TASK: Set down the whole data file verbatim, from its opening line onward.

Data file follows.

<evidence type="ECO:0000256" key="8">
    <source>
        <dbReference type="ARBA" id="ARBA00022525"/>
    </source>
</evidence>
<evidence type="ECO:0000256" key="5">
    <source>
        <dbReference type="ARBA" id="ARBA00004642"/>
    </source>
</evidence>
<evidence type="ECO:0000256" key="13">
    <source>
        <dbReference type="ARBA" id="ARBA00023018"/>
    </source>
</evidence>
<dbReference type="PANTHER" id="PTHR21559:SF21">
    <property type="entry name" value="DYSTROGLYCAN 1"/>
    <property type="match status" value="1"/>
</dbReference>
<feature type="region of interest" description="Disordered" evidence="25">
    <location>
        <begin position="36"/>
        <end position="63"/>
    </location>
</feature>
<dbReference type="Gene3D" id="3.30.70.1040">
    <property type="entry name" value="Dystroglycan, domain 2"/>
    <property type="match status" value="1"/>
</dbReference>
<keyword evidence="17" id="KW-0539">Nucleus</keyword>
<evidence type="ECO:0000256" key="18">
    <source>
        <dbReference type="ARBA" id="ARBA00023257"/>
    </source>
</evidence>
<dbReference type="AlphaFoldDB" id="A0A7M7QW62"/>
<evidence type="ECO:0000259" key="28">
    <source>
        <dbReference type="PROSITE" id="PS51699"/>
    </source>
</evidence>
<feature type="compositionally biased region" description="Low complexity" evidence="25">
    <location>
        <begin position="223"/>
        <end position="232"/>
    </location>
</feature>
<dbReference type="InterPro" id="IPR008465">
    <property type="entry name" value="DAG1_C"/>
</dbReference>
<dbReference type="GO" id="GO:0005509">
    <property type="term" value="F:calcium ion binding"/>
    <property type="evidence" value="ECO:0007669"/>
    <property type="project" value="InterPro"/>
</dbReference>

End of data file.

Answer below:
<evidence type="ECO:0000256" key="8">
    <source>
        <dbReference type="ARBA" id="ARBA00022525"/>
    </source>
</evidence>
<evidence type="ECO:0000256" key="5">
    <source>
        <dbReference type="ARBA" id="ARBA00004642"/>
    </source>
</evidence>
<evidence type="ECO:0000256" key="13">
    <source>
        <dbReference type="ARBA" id="ARBA00023018"/>
    </source>
</evidence>
<dbReference type="PANTHER" id="PTHR21559:SF21">
    <property type="entry name" value="DYSTROGLYCAN 1"/>
    <property type="match status" value="1"/>
</dbReference>
<feature type="region of interest" description="Disordered" evidence="25">
    <location>
        <begin position="36"/>
        <end position="63"/>
    </location>
</feature>
<dbReference type="Gene3D" id="3.30.70.1040">
    <property type="entry name" value="Dystroglycan, domain 2"/>
    <property type="match status" value="1"/>
</dbReference>
<keyword evidence="17" id="KW-0539">Nucleus</keyword>
<evidence type="ECO:0000256" key="18">
    <source>
        <dbReference type="ARBA" id="ARBA00023257"/>
    </source>
</evidence>
<dbReference type="AlphaFoldDB" id="A0A7M7QW62"/>
<evidence type="ECO:0000259" key="28">
    <source>
        <dbReference type="PROSITE" id="PS51699"/>
    </source>
</evidence>
<feature type="compositionally biased region" description="Low complexity" evidence="25">
    <location>
        <begin position="223"/>
        <end position="232"/>
    </location>
</feature>
<dbReference type="InterPro" id="IPR008465">
    <property type="entry name" value="DAG1_C"/>
</dbReference>
<dbReference type="GO" id="GO:0005509">
    <property type="term" value="F:calcium ion binding"/>
    <property type="evidence" value="ECO:0007669"/>
    <property type="project" value="InterPro"/>
</dbReference>